Creation of a shrimp cell line has been an elusive goal. This failure may be due to the composition of the cell culture medium, which may be inadequate to support primary cultured cells. Shrimp hemolymph should contain the nutritional components needed to support cell growth and division. We report here the comprehensive biochemical analysis of hemolymph from the blue shrimp, Penaeus stylirostris (Litopenaeus stylirostris) (see Holthuis, L. B. Shrimps and prawns of the world, in: FAO species catalog. Vol. 1. Rome: Food and Agriculture Organization of the United Nations; 1980), for free amino acids (FAAs), carbohydrates, electrolytes, metals, pH, and osmolality. Levels of hemolymph components were compared to 2×L-15 with 20% fetal bovine serum, a commonly used culture medium for crustacean cells. The FAAs, taurine and proline, and the metals, strontium and zinc, were significantly higher in hemolymph than in the 2×L-15 medium. In contrast, other FAAs were up to 50 times higher in the 2×L-15 medium than in the hemolymph. To mimic more closely the hemolymph composition, we created two new media based on either the 0.2×L-15 or the M199 medium. We compared the microscopic appearance of cells cultured in these media and evaluated deoxyribonucleic: Acid (DNA) and protein synthesis by 3H-thymidine uptake and 3S-methionine uptake assays. The ovary cells of P. stylirostris cultured in either of the new media formed monolayers, while the cells cultured in 2×L-15 medium did not. Despite these differences, there was no evidence of sustained DNA or protein synthesis with any of the media. Future studies to establish a shrimp cell line should focus on analysis of the cell cycle and on overcoming the molecular blocks to cell division.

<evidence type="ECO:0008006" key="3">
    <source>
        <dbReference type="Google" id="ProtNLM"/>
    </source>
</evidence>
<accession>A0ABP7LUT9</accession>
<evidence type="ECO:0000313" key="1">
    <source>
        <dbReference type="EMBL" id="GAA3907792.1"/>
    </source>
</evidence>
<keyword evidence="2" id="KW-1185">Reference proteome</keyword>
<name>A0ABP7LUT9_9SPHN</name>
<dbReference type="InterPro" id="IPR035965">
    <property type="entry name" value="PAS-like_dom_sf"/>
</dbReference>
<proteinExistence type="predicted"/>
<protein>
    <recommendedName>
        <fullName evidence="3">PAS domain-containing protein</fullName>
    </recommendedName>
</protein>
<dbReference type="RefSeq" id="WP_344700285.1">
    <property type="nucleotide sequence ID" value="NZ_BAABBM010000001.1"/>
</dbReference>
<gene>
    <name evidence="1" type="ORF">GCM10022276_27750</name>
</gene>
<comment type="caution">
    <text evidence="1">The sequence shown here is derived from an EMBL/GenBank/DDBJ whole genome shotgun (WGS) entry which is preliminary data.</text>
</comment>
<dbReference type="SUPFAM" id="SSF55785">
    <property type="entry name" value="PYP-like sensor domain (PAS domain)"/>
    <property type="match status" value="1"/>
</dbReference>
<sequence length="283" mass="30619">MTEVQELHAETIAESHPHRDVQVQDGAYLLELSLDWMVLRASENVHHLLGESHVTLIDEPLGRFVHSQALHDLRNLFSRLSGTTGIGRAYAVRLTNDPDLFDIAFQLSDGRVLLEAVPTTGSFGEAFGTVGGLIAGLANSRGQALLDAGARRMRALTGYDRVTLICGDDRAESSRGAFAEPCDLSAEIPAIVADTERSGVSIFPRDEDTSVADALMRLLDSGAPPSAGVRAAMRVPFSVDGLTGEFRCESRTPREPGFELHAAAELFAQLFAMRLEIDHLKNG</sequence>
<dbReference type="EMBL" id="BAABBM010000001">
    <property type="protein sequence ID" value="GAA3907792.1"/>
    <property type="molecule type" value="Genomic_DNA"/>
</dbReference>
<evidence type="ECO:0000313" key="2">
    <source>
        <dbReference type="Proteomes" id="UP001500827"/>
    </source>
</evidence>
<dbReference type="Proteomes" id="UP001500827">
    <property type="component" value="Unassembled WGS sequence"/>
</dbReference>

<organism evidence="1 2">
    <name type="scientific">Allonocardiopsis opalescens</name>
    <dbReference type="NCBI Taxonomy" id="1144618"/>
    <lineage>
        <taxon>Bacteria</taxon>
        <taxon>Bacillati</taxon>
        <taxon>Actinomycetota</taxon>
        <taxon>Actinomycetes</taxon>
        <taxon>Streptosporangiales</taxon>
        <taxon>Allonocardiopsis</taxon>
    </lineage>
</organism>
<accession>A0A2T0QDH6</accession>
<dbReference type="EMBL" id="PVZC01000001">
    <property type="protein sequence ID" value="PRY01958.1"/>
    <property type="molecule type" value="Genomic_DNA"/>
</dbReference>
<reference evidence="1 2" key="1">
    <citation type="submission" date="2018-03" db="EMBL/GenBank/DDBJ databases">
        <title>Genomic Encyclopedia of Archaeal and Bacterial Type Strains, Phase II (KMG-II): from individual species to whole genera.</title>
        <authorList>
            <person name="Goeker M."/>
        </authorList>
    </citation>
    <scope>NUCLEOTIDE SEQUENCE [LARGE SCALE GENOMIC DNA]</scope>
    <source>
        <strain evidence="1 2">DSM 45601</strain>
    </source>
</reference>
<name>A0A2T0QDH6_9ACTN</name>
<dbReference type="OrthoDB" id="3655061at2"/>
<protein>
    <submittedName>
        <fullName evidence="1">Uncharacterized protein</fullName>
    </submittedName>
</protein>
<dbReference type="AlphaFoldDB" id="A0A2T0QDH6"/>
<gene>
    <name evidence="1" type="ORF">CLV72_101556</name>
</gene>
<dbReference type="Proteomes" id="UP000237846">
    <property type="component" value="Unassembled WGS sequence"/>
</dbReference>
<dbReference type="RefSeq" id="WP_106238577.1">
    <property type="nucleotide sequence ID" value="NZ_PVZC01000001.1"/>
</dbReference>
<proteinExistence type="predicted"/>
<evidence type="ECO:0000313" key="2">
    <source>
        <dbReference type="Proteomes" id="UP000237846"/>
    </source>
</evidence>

|Original language||English (US)|
|Number of pages||8|
|Journal||In Vitro Cellular and Developmental Biology - Animal|
|State||Published - Aug 29 2001|
All Science Journal Classification (ASJC) codes
- Developmental Biology
- Cell Biology